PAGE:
Album Review: Rosie Carney – Bare

Sunday, January 27, 2019
Photo by Daniel Alexander Harris (Supplied) 

At the age of sixteen, Rosie Carney found herself in a questionable record deal with Polydor, who wanted to change her image and sound. Despite feeling depleted once the deal ended, she picked herself up and her struggles ultimately led to the creation of her moving debut album Bare (released via Akira Records).

The English-born and Irish-raised singer-songwriter explores numerous sides of the human self on the LP  — including finding inner strength, self-doubt, as well as love. Bare sees her find strength in vulnerability. Though it’s a personal release for Carney, her words will resonate deeply with you as you listen to her observations of the world around her.

Bare is observational on many levels — much of the album feels like it was written as she gazed out of her window. On ‘Winter’, a song about feeling isolated amongst the dreariness of the cold, she opens with the words “I watch the leaves fall down at midnight / There is no sound but humming streetlights”. Not only does Carney manifest emotions in her music, but she’s also able to evoke images of nature and landscapes through her instrumentation. This is particularly evident on ‘Winter’ — both the lyrics and instrumentation are able to paint a picture of the world around her. On ‘Zoey’, she gently describes the sky, “The sky is auburn red / I placed my heart within the worlds / That we have made”. On ‘Awake Me’, she sings the words “Oh all the birds are falling to the ground / All the trees are growing upside down / We’re all holding onto something / Holding onto someone else’s hand”. The natural world appears to be a driving source of motivation and it takes a unique skill to turn these images into a form of self-expression. Throughout the album, Carney’s words appear like a delicate stream of water and it’s utterly mesmerising.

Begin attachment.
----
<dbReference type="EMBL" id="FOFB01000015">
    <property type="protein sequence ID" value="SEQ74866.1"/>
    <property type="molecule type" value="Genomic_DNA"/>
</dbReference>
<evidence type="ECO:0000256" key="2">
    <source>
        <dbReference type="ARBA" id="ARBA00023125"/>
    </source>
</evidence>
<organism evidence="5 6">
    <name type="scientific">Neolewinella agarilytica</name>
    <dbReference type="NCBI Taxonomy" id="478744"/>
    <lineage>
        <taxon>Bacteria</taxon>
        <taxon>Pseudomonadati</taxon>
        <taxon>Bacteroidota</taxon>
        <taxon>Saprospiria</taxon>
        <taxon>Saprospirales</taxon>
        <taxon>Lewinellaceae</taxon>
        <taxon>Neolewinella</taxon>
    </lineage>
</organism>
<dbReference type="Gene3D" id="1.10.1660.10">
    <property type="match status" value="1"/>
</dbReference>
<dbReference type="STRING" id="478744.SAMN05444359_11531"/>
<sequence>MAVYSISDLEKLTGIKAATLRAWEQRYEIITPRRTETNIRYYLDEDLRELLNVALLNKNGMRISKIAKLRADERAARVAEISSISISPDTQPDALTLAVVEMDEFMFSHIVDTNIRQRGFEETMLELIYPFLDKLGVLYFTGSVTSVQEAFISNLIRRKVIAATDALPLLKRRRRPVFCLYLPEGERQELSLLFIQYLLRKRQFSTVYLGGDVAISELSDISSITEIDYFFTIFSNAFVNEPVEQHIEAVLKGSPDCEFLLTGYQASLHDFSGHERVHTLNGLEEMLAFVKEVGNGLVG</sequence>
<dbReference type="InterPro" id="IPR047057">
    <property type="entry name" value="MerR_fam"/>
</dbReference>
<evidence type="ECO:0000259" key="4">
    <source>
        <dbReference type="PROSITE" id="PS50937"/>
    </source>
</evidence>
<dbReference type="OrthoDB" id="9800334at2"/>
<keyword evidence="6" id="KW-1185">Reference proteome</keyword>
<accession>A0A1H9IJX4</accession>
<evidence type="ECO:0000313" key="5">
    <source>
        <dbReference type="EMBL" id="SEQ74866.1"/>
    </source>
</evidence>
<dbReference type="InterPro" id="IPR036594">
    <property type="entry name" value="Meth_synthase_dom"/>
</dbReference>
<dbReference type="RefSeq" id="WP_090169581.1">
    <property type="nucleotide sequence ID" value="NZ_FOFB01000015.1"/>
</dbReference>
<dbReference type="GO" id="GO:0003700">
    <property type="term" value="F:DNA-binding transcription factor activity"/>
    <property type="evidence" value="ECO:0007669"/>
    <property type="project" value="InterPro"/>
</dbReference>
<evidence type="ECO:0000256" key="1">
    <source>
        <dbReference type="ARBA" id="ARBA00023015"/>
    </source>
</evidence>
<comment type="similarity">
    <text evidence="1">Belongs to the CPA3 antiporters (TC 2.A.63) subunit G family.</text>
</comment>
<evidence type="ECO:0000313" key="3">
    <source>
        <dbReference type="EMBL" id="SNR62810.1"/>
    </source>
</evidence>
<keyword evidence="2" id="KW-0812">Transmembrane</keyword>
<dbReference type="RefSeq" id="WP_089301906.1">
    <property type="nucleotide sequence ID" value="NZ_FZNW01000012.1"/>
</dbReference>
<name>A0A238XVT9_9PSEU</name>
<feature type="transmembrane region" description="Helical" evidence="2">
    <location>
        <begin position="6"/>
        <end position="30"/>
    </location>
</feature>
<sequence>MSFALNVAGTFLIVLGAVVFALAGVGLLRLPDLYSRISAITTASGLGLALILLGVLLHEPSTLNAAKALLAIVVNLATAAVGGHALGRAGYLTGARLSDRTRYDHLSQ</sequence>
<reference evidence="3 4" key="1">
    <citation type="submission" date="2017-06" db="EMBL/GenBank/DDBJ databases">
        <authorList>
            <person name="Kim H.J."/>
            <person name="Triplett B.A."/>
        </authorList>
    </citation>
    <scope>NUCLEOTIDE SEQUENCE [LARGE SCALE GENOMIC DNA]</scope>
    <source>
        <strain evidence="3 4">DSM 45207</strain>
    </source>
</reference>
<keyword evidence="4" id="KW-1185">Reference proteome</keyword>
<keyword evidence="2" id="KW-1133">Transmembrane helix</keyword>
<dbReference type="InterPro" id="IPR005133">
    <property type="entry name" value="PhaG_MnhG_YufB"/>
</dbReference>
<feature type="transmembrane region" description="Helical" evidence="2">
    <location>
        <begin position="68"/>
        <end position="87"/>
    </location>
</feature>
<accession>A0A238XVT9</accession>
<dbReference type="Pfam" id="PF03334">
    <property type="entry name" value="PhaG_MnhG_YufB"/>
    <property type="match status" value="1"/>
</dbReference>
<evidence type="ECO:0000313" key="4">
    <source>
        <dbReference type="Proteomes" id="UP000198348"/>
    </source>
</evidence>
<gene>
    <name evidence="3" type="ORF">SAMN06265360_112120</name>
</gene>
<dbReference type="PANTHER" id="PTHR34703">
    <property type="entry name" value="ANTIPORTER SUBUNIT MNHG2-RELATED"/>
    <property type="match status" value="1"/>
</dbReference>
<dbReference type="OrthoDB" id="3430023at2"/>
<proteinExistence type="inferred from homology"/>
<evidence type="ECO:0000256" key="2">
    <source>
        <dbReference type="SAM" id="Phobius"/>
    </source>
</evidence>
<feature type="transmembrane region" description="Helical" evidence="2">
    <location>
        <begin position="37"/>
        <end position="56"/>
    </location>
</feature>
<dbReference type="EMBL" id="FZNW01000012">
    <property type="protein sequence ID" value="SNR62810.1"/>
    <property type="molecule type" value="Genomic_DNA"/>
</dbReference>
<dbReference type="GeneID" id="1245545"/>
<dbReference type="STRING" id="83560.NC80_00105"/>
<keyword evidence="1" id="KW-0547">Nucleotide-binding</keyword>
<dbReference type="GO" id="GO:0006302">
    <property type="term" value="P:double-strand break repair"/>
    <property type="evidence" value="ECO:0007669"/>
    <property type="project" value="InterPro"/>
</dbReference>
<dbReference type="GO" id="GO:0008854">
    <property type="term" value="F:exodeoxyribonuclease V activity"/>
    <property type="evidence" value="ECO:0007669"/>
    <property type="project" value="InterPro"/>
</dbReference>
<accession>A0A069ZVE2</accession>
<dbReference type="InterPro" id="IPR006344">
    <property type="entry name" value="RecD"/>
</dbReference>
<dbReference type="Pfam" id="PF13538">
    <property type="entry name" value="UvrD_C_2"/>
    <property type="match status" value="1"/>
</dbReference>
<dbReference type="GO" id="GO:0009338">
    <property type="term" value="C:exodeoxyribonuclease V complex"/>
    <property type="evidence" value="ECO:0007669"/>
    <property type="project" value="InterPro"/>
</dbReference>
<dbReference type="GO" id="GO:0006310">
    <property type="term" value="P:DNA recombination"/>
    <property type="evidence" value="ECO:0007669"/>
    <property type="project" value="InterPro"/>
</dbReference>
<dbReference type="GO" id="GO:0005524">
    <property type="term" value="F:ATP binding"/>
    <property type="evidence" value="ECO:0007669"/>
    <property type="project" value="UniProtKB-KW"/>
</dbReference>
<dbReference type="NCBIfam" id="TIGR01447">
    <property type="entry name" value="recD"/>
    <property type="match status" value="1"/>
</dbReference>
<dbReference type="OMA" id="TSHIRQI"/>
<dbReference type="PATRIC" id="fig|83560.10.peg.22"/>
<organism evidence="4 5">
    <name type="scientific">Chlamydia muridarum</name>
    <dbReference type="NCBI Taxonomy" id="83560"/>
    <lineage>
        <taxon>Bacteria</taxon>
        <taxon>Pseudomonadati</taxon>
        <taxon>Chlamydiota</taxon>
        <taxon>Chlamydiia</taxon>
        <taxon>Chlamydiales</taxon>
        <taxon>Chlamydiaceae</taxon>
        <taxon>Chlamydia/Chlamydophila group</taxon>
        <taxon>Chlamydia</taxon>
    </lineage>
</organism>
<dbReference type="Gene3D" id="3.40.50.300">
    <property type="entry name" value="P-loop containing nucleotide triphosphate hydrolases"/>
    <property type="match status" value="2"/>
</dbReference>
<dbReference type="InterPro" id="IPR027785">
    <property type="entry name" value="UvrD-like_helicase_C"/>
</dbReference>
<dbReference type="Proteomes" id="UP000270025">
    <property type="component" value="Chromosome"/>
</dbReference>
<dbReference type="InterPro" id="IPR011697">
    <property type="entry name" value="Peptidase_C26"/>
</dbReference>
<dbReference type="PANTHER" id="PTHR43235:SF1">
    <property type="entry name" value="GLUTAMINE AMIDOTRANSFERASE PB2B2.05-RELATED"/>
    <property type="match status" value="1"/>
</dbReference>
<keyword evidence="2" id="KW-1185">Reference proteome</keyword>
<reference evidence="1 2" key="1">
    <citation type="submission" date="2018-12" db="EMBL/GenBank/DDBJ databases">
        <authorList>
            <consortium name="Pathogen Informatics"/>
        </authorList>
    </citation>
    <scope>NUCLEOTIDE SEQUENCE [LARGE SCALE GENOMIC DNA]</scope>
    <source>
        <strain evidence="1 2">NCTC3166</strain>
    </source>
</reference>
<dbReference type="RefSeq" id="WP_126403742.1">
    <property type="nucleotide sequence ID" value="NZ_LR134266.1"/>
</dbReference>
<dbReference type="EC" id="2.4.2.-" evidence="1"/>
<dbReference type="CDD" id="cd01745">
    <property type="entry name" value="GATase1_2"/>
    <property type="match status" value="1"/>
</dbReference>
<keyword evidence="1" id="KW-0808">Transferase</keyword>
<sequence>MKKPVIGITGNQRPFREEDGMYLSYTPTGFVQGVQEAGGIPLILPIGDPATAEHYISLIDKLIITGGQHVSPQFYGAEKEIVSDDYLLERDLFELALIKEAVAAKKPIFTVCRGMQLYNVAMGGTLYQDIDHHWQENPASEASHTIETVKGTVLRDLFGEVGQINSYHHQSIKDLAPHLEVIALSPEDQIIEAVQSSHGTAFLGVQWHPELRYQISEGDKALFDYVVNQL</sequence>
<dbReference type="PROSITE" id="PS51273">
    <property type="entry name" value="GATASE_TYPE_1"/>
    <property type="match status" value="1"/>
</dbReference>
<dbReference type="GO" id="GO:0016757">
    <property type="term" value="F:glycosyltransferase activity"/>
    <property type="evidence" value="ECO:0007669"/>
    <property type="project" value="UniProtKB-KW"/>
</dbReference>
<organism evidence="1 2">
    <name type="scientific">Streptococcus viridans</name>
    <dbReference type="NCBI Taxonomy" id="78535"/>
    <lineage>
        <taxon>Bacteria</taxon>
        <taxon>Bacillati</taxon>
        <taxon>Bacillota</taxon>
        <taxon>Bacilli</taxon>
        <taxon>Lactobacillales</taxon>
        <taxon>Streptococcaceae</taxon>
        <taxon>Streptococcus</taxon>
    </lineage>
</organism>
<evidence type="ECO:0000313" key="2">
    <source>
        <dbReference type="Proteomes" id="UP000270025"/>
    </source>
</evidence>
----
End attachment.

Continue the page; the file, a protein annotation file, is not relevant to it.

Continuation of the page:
Carney teams up with her idol Lisa Hannigan on ‘Thousand’ to eloquently tell the story of her grandmother’s experience with dementia. The song is an extremely personal release for Carney, who describes what it’s like to see someone you love endure such a horrible illness. ‘Thousand’ captures the emotional and physical toll of the illness, but also the glimmer of hope you feel when surrounded by those who love you.

‘Your Love is Holy’ and ‘Zoey’ are heartwarming tracks about love. On ‘Your Love is Holy’, she croons “Into one / Our hearts connect / Like a song / That has no end” — her lines may be short, but she adds weight to every word by elongating her vocals and extending her notes.

On her debut album, Rosie Carney puts on a masterclass on how to tenderly blend real-life experiences, feelings and observations with the picturesque world that surrounds her.

Written by Amy Smolcic (@amysmolcic)

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